to wanderers heading for home.

It’s another day of trees competing against concrete for the light
of the second hand beating the minute hand in yet another race
but the light of day outruns them both in its desertion.

Tomorrow, I wonder if the sun will extend its rays
through my curtain to caress my cheek?

Will I run out to meet it?
Or will I remember it sneaking out on me today?

Inside a Windmill in Zaanse Schans near Amsterdam

Round like a circle in a spiral, like a wheel within a wheel
Never ending or beginning on an ever-spinning reel
Like a snowball down a mountain, or a carnival balloon
Like a carousel that’s turning running rings around the moon
Like a clock whose hands are sweeping past the minutes on its face
And the world is like an apple whirling silently in space
Like the circles that you find in the windmills of your mind
– The Windmills of Your Mind
(Michel Legrand, English lyrics by Alan Bergman and Marilyn Bergman)

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Interesting that such a beautiful song could be inspired by something so utilitarian.

In Zaanse Schans, just outside Amsterdam, one can find well-preserved windmills from the 1600’s still spinning, like “ever-spinning reels.” Though the site of the sails “whirling silently in space” looks spectacular, they served as sawmills, paint mills, oil mills and other industrial duties.

The windmills were an integral part of the Dutch Golden Age when it gained preeminence in industry, trade, military and the arts. The Milkmaid, a masterpiece of the Dutch painter Johannes Vermeer, comes from the same period, and to me captures the same essence of “beauty in industry.”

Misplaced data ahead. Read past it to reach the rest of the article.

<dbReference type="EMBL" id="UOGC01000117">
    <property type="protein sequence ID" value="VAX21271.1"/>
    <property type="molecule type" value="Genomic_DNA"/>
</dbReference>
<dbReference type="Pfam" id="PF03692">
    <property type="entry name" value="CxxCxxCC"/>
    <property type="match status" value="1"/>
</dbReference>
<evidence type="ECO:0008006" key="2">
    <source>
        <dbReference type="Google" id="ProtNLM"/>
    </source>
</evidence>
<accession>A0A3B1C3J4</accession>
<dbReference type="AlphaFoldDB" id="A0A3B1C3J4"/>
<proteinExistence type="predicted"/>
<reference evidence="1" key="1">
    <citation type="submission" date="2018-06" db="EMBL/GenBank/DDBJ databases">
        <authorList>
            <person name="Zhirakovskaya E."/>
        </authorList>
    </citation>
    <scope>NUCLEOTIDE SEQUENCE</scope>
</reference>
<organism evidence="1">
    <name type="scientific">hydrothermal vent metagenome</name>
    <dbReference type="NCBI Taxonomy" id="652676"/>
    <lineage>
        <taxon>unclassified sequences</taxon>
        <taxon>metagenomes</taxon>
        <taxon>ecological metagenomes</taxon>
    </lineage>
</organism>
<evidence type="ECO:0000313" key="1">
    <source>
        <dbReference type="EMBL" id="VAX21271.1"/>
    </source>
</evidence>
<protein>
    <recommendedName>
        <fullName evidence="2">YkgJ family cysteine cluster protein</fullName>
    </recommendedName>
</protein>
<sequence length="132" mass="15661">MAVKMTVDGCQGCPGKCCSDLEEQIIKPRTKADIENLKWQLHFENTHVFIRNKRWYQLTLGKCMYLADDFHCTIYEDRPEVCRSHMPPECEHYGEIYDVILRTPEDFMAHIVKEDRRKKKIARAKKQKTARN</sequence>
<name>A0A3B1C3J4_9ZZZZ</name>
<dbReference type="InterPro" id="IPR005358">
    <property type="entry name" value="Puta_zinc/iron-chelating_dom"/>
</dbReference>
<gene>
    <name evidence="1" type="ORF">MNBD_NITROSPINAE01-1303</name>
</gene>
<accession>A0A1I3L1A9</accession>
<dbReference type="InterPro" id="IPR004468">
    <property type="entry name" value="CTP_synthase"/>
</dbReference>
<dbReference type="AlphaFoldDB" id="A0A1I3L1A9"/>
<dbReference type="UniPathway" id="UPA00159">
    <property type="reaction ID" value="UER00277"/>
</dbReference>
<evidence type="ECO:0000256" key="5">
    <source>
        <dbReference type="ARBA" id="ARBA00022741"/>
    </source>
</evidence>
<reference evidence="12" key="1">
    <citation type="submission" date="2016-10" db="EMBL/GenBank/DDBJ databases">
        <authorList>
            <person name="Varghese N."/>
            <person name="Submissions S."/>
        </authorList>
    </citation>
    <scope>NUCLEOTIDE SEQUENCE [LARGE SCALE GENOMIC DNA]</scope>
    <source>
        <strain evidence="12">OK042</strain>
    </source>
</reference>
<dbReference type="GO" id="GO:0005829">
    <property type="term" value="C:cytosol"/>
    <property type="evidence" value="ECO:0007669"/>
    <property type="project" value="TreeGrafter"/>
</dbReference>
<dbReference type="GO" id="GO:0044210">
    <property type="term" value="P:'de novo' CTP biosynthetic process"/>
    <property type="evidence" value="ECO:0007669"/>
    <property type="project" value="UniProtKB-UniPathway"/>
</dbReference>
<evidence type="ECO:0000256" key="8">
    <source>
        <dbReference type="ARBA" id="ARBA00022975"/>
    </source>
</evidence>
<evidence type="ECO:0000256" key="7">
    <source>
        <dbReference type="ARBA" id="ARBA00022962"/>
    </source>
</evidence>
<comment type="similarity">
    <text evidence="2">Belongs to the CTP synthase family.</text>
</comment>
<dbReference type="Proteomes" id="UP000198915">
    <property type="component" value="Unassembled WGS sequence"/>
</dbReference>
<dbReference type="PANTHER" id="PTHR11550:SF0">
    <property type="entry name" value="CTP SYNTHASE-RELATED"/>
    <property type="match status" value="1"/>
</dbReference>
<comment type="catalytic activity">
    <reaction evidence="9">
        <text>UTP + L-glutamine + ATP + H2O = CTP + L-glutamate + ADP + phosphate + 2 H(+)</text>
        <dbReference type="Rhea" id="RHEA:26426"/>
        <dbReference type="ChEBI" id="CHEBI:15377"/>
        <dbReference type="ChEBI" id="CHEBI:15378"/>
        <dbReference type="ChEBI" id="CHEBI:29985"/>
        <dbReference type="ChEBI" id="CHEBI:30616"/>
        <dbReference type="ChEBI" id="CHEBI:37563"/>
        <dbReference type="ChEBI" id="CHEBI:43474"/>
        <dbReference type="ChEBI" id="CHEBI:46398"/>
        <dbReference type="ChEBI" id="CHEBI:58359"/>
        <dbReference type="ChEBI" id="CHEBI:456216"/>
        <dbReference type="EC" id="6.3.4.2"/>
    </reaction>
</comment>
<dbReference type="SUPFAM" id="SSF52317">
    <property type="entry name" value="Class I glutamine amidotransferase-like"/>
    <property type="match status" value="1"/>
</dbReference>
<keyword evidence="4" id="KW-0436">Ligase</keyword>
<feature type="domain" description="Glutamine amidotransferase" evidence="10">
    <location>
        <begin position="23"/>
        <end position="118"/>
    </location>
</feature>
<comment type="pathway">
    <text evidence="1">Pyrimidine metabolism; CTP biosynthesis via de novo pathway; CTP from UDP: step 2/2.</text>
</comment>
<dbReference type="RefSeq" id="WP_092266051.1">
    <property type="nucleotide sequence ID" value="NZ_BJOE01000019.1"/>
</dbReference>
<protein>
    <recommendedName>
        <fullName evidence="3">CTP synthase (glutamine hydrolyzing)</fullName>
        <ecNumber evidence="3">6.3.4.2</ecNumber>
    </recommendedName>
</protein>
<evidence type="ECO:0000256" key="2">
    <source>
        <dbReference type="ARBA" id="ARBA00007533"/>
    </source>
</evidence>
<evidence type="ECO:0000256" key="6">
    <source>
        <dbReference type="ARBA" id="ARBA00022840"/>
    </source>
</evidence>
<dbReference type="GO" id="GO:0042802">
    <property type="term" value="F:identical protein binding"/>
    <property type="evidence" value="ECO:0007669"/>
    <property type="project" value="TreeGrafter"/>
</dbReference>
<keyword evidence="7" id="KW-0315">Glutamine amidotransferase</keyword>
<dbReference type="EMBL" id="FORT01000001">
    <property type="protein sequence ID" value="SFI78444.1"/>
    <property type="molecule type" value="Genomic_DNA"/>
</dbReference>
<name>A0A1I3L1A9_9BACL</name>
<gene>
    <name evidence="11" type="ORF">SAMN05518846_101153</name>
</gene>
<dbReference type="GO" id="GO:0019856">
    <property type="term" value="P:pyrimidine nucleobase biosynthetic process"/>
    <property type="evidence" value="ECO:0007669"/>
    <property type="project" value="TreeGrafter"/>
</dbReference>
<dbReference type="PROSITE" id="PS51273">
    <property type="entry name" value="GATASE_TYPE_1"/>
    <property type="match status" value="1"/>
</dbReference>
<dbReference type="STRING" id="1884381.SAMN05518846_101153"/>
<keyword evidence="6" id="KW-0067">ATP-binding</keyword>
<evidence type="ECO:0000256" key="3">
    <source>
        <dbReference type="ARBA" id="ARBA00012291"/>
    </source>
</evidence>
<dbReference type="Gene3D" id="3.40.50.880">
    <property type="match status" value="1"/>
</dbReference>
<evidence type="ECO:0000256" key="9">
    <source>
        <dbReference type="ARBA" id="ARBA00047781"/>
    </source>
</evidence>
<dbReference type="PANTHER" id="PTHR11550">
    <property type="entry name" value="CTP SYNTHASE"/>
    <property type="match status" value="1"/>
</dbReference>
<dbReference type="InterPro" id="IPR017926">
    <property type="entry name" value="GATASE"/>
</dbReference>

They are open-air museums, these windmills, each with a name. De Kat (The Cat), the rightmost in the above photo, is one of the most interesting.

The cap of the windmill can be turned so that the sails face the wind. Up close, those sails are huge.

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A series of gears transforms the rotation of the sails into rotating the machines inside the mill. These gears are made of wood, but are able to withstand the force of the turning sails.

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De Kat grinds pigments for use in paint. The pigments are stored in different containers.

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From the platform on the roof one can see other windmills, like De Gekroonde Peolenburg (The Crowned Poelenburg), a sawmill.